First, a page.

The family requested a prayer or poem by a rabbi – that was it.  After spending a bit of time talking with them I discovered that the grandmother had left a note detailing 5 points that she wanted mentioned. One of the things mentioned was that she wanted Psalm 23 read, it was one of her favorites. Interestingly the family wasn’t familiar with Psalm 23 or psalms in general, just knew that they were part of the Old Testament.

Ultimately I read the Reconstructionist translation of Psalm 23 as well as a beautiful interpretive version called Path of Fullness written by Brant Rosen. It has a verse that was very poignant:

“Thus is my spirit ever renewed, for my Guide leads me down paths of fullness.” 
It ends with the words “To my Source, my destination.”

The words were very meaningful to the family, as the Grandmother had suffered from Alzheimer’s for quite a long time. The vision that she was no longer suffering, that her spirit was renewed and that she was once again herself was very powerful for the family members. As the daughter of a parent who also had suffered from Alzheimer’s for a very long time, I could emphasize fully with this family.  I ended with El Malei Rachamim and a private recitation of Kaddish as we did not have a minyan.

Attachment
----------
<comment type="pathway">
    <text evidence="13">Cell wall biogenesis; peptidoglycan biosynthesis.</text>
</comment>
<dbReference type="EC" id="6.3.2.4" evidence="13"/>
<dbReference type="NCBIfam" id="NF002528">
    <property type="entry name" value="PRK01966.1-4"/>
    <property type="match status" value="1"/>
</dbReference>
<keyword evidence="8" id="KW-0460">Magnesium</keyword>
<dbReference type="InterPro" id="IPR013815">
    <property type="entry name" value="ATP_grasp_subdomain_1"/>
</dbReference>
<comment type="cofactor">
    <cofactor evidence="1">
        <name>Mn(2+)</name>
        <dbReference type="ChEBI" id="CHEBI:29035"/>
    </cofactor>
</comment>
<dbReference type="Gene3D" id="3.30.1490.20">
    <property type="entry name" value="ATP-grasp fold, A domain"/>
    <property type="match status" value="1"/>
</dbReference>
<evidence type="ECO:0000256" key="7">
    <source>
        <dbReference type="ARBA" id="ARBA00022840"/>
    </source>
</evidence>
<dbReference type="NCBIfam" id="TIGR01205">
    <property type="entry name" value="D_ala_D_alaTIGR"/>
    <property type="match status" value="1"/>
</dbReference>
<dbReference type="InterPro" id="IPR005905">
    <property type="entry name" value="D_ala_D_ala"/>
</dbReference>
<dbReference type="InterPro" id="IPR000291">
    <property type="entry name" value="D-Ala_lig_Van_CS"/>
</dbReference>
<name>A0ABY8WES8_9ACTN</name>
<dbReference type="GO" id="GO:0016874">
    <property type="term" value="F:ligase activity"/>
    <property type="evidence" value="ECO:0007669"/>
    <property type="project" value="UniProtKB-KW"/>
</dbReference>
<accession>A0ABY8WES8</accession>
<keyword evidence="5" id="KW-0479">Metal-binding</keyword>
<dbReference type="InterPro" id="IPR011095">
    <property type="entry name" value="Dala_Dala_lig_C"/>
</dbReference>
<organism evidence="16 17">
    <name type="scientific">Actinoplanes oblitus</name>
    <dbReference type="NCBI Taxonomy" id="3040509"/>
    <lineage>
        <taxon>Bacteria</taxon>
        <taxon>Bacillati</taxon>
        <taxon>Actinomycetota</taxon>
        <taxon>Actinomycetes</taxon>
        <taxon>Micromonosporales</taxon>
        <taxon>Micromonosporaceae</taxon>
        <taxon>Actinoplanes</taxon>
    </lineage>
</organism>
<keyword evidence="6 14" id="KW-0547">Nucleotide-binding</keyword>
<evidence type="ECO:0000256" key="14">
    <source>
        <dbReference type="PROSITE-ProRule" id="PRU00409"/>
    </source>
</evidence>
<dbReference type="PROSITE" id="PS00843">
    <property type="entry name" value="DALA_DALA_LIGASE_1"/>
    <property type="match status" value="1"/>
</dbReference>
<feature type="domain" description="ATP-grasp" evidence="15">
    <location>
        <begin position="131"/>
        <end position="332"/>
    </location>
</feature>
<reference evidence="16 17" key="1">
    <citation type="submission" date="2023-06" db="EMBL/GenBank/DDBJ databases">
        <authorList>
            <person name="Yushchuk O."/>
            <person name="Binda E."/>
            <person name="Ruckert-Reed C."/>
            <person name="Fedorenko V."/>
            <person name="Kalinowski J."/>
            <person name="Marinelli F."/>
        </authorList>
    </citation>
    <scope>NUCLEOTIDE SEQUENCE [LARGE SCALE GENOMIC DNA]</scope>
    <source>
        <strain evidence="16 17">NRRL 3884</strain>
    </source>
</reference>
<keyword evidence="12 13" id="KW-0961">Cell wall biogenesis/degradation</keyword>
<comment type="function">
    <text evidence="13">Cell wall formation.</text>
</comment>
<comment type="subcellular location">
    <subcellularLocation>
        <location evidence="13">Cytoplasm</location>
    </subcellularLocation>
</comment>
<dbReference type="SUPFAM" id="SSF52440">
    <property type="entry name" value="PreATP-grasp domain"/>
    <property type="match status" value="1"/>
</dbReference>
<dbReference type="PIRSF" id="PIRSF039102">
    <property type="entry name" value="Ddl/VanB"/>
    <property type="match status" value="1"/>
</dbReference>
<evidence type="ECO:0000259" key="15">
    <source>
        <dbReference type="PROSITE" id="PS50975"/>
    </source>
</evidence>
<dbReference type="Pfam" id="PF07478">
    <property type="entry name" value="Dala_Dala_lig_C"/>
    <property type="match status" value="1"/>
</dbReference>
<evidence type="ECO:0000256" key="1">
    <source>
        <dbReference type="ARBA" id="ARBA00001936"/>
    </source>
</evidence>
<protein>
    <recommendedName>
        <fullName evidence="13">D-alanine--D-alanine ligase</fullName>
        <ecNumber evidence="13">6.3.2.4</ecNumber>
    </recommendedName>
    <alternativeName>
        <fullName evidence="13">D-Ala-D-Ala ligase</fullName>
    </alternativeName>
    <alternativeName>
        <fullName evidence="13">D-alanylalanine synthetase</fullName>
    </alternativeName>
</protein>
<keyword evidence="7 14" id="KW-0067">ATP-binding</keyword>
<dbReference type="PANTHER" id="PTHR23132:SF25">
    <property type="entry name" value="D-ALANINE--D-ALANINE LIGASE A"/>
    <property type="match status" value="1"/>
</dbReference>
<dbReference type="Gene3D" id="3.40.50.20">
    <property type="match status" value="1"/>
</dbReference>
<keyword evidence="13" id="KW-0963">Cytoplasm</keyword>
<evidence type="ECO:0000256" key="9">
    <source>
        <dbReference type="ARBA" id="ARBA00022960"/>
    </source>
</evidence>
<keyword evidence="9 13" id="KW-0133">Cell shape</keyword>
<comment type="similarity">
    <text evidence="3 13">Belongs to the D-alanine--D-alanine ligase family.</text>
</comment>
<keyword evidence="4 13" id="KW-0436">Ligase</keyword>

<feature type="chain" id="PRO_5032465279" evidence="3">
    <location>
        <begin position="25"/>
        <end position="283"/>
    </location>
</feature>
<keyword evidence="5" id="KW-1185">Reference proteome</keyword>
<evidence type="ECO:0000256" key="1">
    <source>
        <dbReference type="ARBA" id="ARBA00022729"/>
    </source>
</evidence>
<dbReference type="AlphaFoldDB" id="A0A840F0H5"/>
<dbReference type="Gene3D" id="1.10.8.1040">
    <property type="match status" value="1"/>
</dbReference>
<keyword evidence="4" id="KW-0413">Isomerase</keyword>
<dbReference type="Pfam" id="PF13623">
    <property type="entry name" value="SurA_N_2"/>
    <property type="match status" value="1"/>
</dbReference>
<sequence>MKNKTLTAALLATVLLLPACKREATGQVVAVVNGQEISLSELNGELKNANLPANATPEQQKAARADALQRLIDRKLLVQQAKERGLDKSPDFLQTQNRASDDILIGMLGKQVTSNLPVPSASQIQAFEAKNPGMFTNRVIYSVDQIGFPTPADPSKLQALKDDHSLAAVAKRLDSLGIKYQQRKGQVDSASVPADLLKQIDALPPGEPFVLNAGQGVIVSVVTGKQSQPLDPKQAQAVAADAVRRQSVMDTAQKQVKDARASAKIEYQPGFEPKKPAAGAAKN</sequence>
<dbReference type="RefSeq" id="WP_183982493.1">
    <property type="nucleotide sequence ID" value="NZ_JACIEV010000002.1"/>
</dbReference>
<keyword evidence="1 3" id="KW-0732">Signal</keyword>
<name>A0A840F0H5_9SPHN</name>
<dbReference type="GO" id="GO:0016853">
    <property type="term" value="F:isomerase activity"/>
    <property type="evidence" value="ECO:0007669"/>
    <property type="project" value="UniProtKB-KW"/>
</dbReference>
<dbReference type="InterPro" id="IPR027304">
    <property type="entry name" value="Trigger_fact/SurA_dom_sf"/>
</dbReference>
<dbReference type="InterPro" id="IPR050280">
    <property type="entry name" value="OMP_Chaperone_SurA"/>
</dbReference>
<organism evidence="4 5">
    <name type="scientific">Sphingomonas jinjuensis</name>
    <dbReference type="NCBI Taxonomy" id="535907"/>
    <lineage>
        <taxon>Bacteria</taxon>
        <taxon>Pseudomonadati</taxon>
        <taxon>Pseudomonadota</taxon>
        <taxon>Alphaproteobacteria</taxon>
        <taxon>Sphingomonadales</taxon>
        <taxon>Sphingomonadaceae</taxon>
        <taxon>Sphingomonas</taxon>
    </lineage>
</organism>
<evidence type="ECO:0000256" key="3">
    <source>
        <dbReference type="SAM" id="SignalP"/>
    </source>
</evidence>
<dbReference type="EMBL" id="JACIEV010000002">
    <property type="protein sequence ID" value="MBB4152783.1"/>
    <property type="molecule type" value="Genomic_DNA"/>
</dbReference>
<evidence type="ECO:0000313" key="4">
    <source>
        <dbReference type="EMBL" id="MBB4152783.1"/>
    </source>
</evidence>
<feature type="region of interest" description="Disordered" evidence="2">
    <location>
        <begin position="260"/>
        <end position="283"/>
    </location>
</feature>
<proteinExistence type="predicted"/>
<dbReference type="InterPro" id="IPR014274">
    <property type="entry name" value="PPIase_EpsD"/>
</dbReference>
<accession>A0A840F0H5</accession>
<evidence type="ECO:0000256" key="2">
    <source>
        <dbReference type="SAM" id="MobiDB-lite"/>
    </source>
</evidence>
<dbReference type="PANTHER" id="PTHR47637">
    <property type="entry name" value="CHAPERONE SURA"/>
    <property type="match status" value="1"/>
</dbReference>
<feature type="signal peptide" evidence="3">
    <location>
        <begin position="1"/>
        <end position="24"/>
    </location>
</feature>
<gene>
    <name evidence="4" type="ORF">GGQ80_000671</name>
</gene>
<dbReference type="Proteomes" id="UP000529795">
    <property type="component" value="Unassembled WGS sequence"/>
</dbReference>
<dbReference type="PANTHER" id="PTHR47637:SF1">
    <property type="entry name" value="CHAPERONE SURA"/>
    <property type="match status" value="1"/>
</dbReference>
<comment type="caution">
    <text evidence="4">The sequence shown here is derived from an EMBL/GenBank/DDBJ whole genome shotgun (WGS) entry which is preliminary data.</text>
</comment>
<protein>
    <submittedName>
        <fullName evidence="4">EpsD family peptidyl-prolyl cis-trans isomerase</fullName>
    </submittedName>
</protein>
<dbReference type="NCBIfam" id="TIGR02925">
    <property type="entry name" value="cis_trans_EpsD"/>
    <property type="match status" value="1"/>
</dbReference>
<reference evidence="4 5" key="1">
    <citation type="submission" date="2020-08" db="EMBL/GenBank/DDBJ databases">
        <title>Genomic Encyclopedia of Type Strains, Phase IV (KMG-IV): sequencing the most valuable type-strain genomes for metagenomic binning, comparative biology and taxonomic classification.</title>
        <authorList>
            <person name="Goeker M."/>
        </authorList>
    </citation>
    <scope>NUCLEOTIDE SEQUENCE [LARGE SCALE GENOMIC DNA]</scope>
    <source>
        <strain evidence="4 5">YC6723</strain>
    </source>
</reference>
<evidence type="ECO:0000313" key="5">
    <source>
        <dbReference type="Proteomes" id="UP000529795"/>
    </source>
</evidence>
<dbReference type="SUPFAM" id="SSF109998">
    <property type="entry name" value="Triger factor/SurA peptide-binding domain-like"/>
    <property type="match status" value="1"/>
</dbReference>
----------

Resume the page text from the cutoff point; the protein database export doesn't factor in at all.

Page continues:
The family hadn’t expected or even wanted much. In the end I think I gave them more than they asked for and they seemed to have received solace from that. It’s an honor to accompany a soul as it departs and a family as they mourn. I am grateful for the opportunity.


Thursday, April 2, 2015

Our Job This Pesach - to remember and to do